by LEE HALL http://www.counterpunch.org/2013/09/12/fossil-fuels-and-the-impending-market-crisis/

    ~~~~~~~~~~~~~~~~~~~~~
    (from the UK’s, The Independent posted in 2011)
    Vast methane ‘plumes’ seen in Arctic ocean as sea ice retreats

    “Dramatic and unprecedented plumes of methane – a greenhouse gas 20 times more potent than carbon dioxide – have been seen bubbling to the surface of the Arctic Ocean by scientists undertaking an extensive survey of the region.

    The scale and volume of the methane release has astonished the head of the Russian research team who has been surveying the seabed of the East Siberian Arctic Shelf off northern Russia for nearly 20 years. (http://www.independent.co.uk/news/science/vast-methane-plumes-seen-in-arctic-ocean-as-sea-ice-retreats-6276278.html)

    Reply
  2. @larryharrellfotoware

    Larry: Sometimes Global Warming makes ice. Basically it can do about anything needed to qualify for government research funding if the threatened consequences can be made scary enough and you know the right people. Very much like Old Testament prophets and Cold War politicians.

    Reply
  3. @Sharon
    I would be interested in hearing your response to Donald Brown’s arguments re:

    “framing climate change policies as matters of economic interest distorts and ignores ethical responsibilities.”

    Reply
  4. @David Beebe
    David, I tried to access your second link yesterday and it didn’t work for me…

    I thought I’d try again today and I still can’t get it to work. To understand his argument I think I’d have to read more.

    Reply
  5. Many observers of the state of global response to climate change have concluded that there is no hope in preventing devastating climate change harms unless nations and individuals understand that they have ethical and moral responsibilities that are not captured by framing climate change as a matter of economic interest or welfare maximization alone not to mention that framing climate change policies as matters of economic interest distorts and ignores ethical responsibilities. For this reason, there is a growing consensus among serious observers of national commitments on climate change, that the only hope to increase national ghg emissions emissions reductions targets to levels that will avoid dangerous climate change impacts is to find ways to assure that national ghg targets are based upon “equity” and justice.

    A New York Times article on September 11, 2013 makes a greatly misleading claim about the moral basis for action on climate change. The article, Counting the Cost of Fixing the Future, by Edwardo Porter, erroneously claims that a moralist would respond to climate change by demanding that the price on carbon be significantly higher than what the business world would recommend the price should be ($65.00/ ton versus $13.50 /ton). Although the article doesn’t say explicitly that that if the social cost of carbon is high enough there are no moral objections to using welfare maximization considerations as the basis for determining the acceptability of climate change policies, this is implied by the article because the use of the social cost of capital calculations by policy-makers is almost always used in cost-benefit analyses. The problem with this claim is that there is an unexamined premise in this article that is deeply ethically flawed. The article assumes that whether a government should act to prevent climate change depends upon whether a proposed government climate change policy will increase welfare after the social cost of carbon is calculated and compared to the costs entailed by reducing greenhouse gas (ghg) emissions. There are strong strong moral and ethical reasons against using the social cost of carbon in this way.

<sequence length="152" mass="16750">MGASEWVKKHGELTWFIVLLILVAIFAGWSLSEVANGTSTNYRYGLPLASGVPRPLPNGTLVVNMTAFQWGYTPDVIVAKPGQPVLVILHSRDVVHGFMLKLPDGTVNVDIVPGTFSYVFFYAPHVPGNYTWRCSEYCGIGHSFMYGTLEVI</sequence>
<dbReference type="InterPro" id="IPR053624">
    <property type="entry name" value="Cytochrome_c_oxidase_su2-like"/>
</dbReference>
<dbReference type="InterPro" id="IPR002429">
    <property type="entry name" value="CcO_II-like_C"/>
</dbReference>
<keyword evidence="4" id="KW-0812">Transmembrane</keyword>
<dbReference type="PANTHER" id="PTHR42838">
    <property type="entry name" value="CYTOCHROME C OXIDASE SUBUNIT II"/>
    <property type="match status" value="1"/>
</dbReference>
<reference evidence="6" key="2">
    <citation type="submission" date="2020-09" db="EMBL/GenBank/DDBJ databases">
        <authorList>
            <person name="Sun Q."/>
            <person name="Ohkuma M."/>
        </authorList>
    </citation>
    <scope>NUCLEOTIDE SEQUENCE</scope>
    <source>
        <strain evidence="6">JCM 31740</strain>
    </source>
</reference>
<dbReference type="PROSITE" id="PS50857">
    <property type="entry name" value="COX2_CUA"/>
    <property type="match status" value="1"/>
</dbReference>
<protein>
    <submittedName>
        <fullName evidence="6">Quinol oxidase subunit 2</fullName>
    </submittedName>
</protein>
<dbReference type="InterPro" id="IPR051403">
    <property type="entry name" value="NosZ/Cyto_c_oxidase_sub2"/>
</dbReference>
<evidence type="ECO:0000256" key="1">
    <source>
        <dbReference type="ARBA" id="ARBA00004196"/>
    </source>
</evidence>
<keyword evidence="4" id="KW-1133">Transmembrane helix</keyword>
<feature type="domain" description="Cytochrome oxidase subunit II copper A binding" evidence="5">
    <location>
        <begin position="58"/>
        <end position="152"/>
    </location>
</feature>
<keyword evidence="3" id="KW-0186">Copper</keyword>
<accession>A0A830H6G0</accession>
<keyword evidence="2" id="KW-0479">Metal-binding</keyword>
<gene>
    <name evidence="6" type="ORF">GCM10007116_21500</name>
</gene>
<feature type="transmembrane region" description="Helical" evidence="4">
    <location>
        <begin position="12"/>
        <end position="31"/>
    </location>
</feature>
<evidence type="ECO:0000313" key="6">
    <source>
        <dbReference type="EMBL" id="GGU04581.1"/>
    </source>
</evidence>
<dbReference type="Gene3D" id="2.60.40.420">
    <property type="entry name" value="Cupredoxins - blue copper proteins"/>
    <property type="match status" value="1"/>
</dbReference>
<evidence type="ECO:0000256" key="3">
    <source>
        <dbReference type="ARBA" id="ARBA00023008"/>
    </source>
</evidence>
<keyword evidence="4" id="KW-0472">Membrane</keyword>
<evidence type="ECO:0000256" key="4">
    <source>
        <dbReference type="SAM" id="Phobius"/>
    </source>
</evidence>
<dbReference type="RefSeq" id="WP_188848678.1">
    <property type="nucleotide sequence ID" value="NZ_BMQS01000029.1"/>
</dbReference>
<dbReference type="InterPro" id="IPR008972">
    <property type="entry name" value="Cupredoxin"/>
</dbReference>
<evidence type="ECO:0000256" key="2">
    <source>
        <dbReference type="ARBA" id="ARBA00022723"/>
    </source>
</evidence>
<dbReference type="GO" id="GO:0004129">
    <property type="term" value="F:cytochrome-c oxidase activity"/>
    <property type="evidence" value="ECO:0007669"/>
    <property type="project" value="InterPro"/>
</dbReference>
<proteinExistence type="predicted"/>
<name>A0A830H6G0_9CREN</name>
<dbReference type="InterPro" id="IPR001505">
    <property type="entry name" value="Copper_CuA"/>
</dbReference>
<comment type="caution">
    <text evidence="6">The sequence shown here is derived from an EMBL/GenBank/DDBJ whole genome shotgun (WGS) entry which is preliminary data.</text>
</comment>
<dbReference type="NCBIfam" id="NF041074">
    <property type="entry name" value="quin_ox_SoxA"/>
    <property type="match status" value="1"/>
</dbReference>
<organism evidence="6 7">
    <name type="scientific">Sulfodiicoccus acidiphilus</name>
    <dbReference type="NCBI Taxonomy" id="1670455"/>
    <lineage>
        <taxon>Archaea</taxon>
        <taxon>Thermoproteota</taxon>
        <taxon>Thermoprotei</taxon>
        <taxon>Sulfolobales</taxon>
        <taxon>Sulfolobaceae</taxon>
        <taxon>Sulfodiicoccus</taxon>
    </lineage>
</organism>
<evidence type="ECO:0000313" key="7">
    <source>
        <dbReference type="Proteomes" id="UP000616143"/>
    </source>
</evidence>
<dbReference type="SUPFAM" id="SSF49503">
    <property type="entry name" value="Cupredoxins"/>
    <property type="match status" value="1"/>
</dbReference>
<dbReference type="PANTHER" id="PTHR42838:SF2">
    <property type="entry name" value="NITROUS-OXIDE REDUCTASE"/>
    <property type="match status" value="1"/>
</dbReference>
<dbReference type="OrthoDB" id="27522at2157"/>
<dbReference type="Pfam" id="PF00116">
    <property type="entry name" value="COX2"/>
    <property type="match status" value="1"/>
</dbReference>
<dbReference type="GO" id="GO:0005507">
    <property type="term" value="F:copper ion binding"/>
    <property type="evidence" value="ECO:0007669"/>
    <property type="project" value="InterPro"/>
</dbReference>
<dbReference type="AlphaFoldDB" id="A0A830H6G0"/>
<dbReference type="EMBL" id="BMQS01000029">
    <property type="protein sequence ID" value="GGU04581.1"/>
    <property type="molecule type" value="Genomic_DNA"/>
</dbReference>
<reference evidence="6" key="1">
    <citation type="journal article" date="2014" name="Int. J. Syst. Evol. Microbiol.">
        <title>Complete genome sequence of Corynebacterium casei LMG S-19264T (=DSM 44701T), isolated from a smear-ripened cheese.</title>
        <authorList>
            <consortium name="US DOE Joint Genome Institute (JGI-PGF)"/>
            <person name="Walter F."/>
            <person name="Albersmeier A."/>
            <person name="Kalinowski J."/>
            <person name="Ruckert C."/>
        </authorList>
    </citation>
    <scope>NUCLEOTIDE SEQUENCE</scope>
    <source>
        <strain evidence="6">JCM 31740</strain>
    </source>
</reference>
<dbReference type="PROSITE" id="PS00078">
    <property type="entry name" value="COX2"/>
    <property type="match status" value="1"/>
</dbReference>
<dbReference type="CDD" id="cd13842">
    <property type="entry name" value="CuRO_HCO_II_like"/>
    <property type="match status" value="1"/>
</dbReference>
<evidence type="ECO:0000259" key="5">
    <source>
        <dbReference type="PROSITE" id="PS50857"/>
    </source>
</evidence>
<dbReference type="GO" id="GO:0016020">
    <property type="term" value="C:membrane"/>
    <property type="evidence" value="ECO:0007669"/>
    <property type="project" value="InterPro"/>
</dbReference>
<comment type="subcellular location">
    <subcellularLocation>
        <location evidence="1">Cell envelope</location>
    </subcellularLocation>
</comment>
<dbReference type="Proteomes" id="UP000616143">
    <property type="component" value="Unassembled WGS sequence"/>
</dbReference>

Whether a nation or individual should act to prevent climate change is a matter of justice, not simply a matter of economic efficiency or welfare maximization. Although some utilitarians might agree that government policy should maximize welfare or utility, there are strong ethical objections to a nation basing its climate policy on the basis of welfare maximization alone. Moral problems with the use of the social cost of carbon calculations in cost-benefit determinations used to determine whether a government should act to reduce the threat of climate change include the following:
    Some governments and individuals more than others are more responsible for climate change because they have much higher emissions of ghg in total tons, per capita levels, and historical contributions to elevated atmospheric concentrations. Justice requires that these considerations be taken into account in determining emissions reductions targets.
    Some of the poorest people in the world who have done almost nothing to cause climate change are the most vulnerable to climate change. These people will suffer the most if governments and individuals refuse to reduce their emissions based upon “efficiency” or “welfare maximization” considerations. These people have not consented to be harmed because costs to polluters of reducing their emissions are high. “Efficiency” and “welfare maximization” justifications unjustly sacrifice vulnerable people to the economic prosperity of the entire community.
    The harms to vulnerable people from climate change are not mere reductions in economic welfare, they include catastrophic loses to life and damages to ecological systems on which life depends.
    Damage estimates on which the social cost of carbon are based are not evenly distributed. Some places more than others face catastrophic risk. People in these places have not consented to be harmed. Theories of procedural and distributive justice prevent these people from being harmed without their consent.
    Climate change will interfere with the enjoyment of human rights. Those who violate the human rights of others may not use “efficiency” or “welfare maximization” justifications for violating the human rights of others.
    Nations and individuals have ethical and moral duties to reduce the threat of climate change, not simply economic interests.